Dream Animals by Emily Winfield Martin

Find in catalogAs kids across the nation head back to school, I’m reminded of the recommendations made earlier this summer by the American Academy of Pediatrics. In order to build the critical language, literacy, and social-emotional skills that will last a lifetime, pediatricians now advise parents to read aloud regularly with their young children, from infancy until they enter school. Research shows that reading aloud is the single most important thing you can do to help a child prepare for reading and learning.

With reading to little ones on my mind, I was enchanted to come across “Dream Animals,” a new bedtime picture book, by Portland artist and author Emily Winfield Martin. Martin’s lush, full color illustrations vividly portray a dream world of surprising texture and detail. Her palette alternates pleasingly between a deep blue starry night sky and a lighter green, gold, and orange. Martin’s sumptuous style reminded me of another northwest author/illustrator, Barbara Helen Berger, whose original paintings for “Grandfather Twilight” are now on display at the Bainbridge Island Museum of Art.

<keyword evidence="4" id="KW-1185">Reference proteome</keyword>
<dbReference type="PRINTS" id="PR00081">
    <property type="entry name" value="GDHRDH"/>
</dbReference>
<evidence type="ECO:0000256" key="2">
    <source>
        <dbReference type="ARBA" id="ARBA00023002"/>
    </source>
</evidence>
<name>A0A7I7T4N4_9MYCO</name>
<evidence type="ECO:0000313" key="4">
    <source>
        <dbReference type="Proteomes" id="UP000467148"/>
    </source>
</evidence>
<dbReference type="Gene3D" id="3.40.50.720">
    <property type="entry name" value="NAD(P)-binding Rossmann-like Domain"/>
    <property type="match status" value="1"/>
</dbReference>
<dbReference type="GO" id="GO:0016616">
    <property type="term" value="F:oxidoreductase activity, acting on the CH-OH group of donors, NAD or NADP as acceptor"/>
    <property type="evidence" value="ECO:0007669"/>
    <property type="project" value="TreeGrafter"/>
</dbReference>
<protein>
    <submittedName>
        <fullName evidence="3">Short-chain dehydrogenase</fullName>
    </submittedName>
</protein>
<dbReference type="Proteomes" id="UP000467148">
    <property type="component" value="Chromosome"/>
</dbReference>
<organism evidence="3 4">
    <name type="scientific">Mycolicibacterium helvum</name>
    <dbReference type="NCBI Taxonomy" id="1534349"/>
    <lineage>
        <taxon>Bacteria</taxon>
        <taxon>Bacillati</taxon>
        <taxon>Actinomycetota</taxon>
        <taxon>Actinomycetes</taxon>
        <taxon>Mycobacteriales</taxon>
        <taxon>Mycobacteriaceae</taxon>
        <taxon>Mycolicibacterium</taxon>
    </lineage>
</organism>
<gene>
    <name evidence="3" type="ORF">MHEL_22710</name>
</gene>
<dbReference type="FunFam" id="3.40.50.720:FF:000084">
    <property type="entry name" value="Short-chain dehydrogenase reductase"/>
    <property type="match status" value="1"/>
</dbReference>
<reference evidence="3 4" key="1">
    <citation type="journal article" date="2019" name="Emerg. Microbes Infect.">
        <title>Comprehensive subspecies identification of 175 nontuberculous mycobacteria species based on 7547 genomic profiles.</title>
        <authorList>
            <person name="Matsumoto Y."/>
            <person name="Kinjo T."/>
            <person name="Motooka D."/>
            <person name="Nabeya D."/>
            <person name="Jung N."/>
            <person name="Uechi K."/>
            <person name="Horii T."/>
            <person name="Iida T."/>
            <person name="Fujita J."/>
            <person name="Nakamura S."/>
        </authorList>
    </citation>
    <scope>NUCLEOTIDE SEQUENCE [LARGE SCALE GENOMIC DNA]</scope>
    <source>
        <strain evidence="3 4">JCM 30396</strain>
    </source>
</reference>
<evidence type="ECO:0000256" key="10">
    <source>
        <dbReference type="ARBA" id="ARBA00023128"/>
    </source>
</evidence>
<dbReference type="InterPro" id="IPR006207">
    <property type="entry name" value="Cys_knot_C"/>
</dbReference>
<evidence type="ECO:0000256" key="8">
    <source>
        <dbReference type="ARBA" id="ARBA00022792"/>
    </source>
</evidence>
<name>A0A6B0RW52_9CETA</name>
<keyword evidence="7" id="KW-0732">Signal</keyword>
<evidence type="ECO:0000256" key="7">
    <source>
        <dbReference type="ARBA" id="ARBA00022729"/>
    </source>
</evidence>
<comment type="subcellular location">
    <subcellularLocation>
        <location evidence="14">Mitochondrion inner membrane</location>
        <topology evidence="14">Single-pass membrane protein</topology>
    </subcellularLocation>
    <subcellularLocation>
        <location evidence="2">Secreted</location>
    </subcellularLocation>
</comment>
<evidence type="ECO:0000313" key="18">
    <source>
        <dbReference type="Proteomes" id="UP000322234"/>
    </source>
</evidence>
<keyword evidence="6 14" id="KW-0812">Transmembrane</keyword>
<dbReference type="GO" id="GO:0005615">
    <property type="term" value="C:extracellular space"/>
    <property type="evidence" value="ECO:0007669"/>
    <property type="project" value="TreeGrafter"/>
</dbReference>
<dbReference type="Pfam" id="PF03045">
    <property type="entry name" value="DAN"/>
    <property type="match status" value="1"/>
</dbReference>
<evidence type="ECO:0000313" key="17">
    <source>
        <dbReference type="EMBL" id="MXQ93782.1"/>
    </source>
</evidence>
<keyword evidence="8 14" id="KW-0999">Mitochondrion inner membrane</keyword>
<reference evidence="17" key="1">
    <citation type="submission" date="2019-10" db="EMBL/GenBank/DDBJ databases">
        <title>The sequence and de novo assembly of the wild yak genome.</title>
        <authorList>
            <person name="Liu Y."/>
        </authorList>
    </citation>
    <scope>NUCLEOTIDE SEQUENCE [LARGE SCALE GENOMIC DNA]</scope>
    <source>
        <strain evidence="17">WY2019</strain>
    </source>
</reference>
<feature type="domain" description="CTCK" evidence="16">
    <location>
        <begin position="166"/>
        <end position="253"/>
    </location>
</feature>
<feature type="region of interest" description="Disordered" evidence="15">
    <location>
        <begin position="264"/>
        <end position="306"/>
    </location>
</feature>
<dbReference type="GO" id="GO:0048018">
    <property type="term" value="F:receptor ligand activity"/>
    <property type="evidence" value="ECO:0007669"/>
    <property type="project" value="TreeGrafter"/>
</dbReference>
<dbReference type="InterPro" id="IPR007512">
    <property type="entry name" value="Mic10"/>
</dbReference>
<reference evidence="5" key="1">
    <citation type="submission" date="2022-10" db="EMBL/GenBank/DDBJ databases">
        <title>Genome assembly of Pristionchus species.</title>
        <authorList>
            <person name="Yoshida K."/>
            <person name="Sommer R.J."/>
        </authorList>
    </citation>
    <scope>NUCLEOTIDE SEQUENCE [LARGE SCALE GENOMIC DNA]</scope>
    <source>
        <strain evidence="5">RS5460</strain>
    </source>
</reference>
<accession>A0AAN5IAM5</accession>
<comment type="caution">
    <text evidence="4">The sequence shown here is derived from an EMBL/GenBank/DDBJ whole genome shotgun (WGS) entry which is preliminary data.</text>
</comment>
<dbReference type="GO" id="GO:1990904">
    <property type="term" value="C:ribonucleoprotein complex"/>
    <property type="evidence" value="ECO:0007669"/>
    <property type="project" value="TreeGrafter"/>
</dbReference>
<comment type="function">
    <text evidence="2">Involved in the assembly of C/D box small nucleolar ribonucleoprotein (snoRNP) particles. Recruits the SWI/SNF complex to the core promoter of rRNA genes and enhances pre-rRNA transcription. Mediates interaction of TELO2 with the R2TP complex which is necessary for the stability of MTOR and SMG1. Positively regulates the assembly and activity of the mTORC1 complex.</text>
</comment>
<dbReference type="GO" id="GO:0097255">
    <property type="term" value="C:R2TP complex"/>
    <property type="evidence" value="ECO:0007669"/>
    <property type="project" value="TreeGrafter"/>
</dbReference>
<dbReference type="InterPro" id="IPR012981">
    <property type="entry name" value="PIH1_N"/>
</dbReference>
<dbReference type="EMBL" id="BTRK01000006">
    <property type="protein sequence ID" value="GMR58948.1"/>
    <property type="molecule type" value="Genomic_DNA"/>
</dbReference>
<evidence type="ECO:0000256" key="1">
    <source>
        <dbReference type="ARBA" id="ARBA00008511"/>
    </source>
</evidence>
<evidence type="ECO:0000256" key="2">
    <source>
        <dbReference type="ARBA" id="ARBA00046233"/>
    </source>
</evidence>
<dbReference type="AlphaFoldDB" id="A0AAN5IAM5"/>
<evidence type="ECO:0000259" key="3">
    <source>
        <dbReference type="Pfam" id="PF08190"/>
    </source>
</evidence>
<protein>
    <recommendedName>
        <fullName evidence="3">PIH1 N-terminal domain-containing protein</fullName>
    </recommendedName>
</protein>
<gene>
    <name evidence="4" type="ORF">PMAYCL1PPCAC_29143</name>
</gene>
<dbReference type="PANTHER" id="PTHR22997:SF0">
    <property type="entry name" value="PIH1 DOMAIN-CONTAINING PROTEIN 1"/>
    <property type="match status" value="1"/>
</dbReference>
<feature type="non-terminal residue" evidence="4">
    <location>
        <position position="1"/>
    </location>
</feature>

“Dream Animals” is written in simple rhyme, brief and calming – perfect for a sleepy toddler. For those who want to explore further, there’s another level to the story in the simple indigo ink drawings on the versos and endpapers. Here Martin develops the “real life” characters of her sleeping children, who display distinct personalities, as well as gender and ethnic diversity. Readers can follow the hints – a stuffed tiger, a book, a nightlight – as each is transformed in the dream landscape.

According to Martin, when she was small every moment was spent “drawing, reading, dressing rabbits in fancy clothes, and having many peculiar daydreams.” We’re fortunate that when she grew up, she found a way to share those daydreams with us.

I’ve loved reading bedtime stories to many children over the years, from Margaret Wise Brown’s “Goodnight Moon” to Maurice Sendak’s “In the Night Kitchen.” Martin’s “Dream Animals” is a welcome addition to the family’s bedtime repertoire. – Connie Bennett, Library Director

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